Sometimes when I have dropped to sleep,
Draped in a soft luxurious gloom,
Across my drowsing mind will creep
The memory of another room,
Where resinous knots in roof-boards made
A frescoing of light and shade,
And sighing poplars brushed their leaves
Against the humbly sloping eaves.
Again I fancy, in my dreams,
I'm lying in my trundle bed;
I seem to see the bare old beams
And unhewn rafters overhead.
The mud-wasp's shrill falsetto hum
I hear again, and see him come
Forth from his dark-walled hanging house,
Dressed in his black and yellow blouse.
There, summer dawns, in sleep I stirred,
And wove into my fair dream's woof
The chattering of a martin bird,
Or rain-drops pattering on the roof.
Or, half awake, and half in fear,
I saw the spider spinning near
His pretty castle, where the fly
Should come to ruin by and by.
And there I fashioned from my brain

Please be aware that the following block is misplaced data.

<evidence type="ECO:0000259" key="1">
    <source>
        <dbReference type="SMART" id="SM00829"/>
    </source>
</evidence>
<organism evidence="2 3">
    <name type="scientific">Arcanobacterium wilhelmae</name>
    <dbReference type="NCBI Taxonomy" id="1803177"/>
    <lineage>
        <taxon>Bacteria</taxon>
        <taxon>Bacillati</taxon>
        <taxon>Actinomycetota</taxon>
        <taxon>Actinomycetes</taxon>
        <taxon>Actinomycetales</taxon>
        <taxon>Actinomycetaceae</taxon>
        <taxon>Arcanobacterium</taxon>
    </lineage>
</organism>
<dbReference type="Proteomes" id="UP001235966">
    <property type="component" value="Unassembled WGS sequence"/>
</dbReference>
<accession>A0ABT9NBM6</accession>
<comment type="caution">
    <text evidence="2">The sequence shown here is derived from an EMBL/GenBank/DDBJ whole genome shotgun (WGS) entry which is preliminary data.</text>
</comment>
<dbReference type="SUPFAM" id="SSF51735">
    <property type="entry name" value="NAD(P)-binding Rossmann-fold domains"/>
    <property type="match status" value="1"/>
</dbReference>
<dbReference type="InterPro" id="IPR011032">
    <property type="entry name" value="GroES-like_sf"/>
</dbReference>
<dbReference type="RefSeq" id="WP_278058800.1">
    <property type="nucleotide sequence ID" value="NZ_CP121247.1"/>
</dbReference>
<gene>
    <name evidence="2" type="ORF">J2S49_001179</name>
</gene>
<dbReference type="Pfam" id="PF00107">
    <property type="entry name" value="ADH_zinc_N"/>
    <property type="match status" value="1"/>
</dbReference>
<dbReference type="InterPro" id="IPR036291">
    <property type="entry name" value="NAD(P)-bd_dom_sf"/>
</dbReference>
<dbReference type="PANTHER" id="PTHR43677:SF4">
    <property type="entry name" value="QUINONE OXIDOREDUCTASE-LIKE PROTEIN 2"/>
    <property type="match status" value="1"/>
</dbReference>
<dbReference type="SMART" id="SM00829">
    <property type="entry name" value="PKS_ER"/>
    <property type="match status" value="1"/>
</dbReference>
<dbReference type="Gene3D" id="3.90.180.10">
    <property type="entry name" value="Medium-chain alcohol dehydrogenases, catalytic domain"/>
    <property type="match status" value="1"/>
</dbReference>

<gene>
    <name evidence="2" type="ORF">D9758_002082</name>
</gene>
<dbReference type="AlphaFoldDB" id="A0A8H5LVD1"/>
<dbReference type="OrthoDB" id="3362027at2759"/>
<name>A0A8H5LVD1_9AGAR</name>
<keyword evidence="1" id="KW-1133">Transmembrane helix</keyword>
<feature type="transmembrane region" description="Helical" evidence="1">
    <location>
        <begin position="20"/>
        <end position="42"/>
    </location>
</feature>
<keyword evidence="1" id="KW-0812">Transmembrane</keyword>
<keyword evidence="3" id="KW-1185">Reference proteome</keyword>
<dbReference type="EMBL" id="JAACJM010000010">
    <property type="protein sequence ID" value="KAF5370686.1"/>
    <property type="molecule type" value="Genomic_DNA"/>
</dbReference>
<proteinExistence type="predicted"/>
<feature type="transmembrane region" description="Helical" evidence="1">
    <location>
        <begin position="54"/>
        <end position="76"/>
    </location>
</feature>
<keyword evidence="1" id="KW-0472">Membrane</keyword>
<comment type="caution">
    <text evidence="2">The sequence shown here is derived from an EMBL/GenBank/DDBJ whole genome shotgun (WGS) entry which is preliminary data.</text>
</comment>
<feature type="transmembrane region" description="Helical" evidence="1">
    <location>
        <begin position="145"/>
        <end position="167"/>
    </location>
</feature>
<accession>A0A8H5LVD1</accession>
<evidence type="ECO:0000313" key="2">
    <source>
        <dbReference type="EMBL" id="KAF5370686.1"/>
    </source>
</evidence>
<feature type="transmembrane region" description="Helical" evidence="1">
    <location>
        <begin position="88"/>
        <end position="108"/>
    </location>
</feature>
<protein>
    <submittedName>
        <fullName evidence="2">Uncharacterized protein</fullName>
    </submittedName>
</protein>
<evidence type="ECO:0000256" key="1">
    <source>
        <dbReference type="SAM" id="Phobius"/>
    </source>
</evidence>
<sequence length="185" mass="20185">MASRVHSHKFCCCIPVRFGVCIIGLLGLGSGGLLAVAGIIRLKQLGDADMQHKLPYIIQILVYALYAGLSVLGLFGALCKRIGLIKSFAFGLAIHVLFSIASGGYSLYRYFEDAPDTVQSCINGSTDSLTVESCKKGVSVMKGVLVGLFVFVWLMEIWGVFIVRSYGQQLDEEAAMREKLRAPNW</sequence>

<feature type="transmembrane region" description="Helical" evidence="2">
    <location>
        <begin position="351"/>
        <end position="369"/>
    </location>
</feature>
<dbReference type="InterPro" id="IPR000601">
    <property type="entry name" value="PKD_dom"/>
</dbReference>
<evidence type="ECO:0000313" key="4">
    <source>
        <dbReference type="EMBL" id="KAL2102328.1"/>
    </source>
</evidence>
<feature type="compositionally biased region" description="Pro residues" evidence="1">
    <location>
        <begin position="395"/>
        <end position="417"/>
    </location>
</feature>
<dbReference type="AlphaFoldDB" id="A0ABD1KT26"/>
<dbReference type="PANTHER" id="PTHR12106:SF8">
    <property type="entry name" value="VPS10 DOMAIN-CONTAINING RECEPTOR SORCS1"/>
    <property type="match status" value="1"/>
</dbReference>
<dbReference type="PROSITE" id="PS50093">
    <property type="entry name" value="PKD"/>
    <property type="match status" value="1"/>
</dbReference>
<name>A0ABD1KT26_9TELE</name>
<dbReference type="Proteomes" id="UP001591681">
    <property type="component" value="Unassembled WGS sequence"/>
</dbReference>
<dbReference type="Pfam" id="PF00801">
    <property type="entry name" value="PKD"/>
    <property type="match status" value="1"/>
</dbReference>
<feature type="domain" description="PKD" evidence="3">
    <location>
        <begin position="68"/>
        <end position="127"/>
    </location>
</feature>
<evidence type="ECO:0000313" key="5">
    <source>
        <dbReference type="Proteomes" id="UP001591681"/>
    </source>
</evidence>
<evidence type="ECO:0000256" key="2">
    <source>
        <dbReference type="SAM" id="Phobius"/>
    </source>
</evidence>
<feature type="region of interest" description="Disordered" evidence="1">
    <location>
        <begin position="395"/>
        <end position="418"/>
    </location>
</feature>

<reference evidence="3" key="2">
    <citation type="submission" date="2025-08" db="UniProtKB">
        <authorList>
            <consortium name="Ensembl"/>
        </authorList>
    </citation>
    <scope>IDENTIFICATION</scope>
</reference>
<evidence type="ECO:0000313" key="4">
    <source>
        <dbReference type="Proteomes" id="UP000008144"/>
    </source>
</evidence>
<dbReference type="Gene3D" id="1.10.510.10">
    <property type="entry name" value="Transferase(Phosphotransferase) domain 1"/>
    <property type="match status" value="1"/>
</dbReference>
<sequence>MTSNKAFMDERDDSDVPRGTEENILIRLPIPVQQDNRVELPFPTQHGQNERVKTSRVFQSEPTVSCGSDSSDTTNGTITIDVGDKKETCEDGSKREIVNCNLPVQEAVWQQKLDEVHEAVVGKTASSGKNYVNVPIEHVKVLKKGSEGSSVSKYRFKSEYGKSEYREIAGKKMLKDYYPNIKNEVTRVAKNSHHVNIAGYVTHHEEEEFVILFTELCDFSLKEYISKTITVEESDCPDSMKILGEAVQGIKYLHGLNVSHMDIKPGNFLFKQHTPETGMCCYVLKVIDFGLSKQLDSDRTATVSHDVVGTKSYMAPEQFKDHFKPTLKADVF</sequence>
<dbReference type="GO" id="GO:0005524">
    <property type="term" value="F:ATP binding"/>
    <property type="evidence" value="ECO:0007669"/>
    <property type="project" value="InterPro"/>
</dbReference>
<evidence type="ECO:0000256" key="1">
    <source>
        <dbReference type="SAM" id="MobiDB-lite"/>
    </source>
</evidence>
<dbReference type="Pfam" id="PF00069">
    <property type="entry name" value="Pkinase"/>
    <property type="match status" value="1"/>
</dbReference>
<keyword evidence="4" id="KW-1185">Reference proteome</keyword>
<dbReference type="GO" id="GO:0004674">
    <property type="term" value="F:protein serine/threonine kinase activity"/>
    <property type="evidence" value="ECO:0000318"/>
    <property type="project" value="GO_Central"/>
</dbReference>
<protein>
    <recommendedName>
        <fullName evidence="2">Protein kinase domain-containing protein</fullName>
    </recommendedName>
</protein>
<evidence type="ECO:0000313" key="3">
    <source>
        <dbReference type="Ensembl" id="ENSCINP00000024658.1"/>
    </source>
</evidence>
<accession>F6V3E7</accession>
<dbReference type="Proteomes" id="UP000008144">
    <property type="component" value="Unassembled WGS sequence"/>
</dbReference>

Youth's shining structures in the air.
I did not wholly build in vain,
For some were lasting, firm and fair,
And I am one who lives to say
My life has held more gold than grey,
And that the splendour of the real
Surpassed my early dream's ideal.
But still I love to wander back
To that old time, and that old place;
To thread my way o'er Memory's track,
And catch the early morning grace,
In that quaint room beneath the rafter,
That echoed to my childish laughter;
To dream again the dreams that grew
More beautiful as they came true.
Poetical works of Ella Wheeler Wilcox. by Ella Wheeler Wilcox
Edinburgh : W. P. Nimmo, Hay, & Mitchell, 1917.
|Back to Poem Index|